Analysis of the Local Quasi-Stationarity of Measured Dual-Polarized MIMO Channels

Adrian Ispas, Christian Schneider, Gerd Ascheid, Reiner Thomä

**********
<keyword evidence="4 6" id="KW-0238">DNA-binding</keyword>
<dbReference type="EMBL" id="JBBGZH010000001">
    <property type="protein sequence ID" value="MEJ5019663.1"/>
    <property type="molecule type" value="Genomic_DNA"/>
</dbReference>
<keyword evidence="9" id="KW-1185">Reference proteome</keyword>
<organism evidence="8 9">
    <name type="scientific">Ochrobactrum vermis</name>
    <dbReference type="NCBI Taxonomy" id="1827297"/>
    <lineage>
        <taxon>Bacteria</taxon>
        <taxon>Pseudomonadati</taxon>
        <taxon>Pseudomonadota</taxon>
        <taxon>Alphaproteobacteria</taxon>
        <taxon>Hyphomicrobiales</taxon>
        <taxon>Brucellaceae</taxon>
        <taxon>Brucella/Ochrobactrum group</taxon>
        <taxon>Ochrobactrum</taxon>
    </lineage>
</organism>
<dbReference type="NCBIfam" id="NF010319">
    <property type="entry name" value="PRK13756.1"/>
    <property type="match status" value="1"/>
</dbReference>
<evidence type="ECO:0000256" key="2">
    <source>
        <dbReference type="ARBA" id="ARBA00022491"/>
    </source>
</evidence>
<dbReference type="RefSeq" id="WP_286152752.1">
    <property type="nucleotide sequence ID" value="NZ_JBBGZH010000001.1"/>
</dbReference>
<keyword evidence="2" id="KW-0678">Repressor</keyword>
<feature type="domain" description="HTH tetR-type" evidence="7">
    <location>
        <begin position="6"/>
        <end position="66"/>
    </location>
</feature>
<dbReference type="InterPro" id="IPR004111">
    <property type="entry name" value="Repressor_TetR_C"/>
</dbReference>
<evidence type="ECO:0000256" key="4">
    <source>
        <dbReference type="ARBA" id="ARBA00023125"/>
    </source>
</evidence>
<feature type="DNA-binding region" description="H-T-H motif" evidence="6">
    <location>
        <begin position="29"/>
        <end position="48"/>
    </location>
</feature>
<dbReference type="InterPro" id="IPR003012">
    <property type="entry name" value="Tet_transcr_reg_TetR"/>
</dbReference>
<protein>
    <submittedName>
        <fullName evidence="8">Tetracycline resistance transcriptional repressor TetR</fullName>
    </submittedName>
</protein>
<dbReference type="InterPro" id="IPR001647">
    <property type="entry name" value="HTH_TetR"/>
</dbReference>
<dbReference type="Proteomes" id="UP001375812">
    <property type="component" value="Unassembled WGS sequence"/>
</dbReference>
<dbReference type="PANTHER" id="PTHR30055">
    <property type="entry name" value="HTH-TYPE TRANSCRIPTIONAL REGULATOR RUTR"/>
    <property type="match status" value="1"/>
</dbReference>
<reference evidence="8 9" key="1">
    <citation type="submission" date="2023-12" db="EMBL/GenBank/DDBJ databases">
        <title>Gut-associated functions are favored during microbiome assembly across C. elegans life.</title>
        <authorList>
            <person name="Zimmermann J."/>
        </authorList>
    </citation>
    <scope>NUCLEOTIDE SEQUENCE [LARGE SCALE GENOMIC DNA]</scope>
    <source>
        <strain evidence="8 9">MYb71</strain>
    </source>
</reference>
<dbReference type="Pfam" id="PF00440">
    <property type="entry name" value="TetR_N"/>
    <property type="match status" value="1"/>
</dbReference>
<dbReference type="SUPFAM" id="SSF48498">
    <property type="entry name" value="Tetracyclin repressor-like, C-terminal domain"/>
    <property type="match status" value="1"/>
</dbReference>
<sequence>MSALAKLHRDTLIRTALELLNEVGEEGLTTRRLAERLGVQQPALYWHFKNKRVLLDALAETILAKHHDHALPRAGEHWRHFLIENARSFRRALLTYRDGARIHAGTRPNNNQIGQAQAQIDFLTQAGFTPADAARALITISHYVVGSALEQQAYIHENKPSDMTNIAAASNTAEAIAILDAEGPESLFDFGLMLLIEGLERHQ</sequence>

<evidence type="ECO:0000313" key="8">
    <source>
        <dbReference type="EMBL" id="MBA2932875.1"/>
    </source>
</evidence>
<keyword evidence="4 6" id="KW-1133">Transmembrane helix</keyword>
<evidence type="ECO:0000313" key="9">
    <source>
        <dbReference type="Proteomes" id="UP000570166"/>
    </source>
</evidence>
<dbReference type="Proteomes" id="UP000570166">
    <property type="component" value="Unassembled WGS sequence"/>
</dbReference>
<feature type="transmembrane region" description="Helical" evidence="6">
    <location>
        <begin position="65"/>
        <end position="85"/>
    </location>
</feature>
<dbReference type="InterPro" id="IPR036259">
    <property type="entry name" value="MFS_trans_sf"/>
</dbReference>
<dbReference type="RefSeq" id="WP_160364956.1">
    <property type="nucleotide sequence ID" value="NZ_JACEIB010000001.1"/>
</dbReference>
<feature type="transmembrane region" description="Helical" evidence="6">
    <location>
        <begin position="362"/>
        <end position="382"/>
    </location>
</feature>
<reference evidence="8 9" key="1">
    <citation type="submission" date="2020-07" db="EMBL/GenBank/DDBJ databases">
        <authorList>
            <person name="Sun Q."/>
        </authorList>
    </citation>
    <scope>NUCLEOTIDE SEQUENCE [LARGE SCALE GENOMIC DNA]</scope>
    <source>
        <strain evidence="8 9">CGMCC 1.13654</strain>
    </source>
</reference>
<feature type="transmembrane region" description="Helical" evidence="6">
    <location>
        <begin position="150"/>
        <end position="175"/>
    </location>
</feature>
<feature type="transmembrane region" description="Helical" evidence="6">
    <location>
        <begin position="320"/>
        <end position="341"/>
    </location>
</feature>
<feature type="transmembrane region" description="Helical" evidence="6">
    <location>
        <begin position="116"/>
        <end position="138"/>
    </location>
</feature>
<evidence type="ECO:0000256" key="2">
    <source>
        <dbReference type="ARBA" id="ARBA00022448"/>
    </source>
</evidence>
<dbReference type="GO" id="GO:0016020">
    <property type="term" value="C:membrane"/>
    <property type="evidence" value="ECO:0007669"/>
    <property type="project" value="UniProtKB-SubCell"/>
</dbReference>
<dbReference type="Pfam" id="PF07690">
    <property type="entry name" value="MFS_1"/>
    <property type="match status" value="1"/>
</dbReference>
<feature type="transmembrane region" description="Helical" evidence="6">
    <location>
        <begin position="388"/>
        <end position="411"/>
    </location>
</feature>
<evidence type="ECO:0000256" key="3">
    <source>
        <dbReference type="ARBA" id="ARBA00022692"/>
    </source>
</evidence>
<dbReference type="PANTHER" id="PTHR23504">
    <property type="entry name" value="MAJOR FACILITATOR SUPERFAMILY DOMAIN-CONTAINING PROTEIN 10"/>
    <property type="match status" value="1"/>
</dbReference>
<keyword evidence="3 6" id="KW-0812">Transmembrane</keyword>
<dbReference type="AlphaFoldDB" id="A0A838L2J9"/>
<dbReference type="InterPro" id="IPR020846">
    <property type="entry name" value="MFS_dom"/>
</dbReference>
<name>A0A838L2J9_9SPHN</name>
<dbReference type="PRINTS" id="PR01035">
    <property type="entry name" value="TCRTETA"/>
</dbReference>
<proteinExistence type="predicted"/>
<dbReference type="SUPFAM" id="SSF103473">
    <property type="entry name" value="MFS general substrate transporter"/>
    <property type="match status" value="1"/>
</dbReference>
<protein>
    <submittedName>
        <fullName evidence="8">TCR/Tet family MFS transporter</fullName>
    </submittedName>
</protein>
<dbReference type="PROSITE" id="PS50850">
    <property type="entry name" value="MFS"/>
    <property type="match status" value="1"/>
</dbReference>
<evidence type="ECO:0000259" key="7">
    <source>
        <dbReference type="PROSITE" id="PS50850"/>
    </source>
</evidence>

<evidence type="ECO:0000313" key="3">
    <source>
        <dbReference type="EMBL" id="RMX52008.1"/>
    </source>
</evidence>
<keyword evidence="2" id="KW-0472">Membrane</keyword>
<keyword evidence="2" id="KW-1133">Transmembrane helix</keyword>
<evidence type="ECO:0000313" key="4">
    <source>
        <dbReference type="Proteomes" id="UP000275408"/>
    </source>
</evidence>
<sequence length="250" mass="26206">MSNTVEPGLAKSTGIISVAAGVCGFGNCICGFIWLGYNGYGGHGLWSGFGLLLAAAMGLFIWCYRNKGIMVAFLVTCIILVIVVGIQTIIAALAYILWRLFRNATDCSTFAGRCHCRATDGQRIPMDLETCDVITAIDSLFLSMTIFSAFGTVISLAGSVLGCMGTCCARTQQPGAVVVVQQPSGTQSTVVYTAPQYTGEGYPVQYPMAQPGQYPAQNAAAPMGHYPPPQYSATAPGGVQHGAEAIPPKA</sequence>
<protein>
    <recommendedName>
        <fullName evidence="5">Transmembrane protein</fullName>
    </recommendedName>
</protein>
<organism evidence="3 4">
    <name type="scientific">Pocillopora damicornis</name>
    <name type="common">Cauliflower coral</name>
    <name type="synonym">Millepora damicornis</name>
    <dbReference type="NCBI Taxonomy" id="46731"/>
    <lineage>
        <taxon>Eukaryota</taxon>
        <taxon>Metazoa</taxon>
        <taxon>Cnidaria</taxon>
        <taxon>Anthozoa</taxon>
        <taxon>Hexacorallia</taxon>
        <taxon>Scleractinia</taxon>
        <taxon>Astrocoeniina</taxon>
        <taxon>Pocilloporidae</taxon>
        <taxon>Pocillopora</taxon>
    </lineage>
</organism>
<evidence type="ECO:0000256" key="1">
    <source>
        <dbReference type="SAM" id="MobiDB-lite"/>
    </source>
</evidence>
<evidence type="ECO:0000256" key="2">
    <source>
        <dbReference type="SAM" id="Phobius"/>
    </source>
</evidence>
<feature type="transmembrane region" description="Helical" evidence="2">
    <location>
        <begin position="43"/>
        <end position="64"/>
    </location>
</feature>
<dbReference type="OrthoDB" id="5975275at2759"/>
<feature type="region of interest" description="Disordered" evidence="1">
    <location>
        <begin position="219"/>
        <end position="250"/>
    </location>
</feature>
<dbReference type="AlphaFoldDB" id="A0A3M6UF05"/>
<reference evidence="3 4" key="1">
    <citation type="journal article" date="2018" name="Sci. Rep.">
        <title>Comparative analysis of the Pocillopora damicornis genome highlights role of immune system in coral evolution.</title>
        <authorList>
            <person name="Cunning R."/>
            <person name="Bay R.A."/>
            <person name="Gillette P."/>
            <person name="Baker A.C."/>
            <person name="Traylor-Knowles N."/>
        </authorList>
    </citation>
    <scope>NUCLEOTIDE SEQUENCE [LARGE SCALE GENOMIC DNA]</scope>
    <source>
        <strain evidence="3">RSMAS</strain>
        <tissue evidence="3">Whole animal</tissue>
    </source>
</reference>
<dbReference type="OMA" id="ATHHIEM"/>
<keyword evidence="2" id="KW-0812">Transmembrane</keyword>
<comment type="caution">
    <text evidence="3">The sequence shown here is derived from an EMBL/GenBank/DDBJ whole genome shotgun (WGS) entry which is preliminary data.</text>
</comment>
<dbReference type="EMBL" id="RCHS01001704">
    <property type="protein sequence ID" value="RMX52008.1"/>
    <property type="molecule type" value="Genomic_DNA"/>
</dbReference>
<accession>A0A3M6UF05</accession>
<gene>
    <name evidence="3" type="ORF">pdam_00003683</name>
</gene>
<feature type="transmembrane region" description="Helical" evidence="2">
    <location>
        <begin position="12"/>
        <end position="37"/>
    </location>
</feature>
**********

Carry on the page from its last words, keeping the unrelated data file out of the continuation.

It is common practice in wireless communications to assume strict or wide-sense stationarity of the wireless channel in time and frequency. While this approximation has some physical justification, it is only valid inside certain time-frequency regions. This paper presents an elaborate characterization of the non-stationarity of wireless dual-polarized channels in time. The evaluation is based on urban macrocell measurements performed at 2.53 GHz. In order to define local quasi-stationarity (LQS) regions, i.e., regions in which the change of certain channel statistics is deemed insignificant, we resort to the performance degradation of selected algorithms specific to channel estimation and beamforming. Additionally, we compare our results to commonly used measures in the literature. We find that the polarization, the antenna spacing, and the opening angle of the antennas into the propagation channel can strongly influence the non-stationarity of the observed channel. The obtained LQS regions can be of significant size, i.e., several meters, and thus the reuse of channel statistics over large distances is meaningful (in an average sense) for certain algorithms. Furthermore, we conclude that, from a system perspective, a proper non-stationarity analysis should be based on the considered algorithm.

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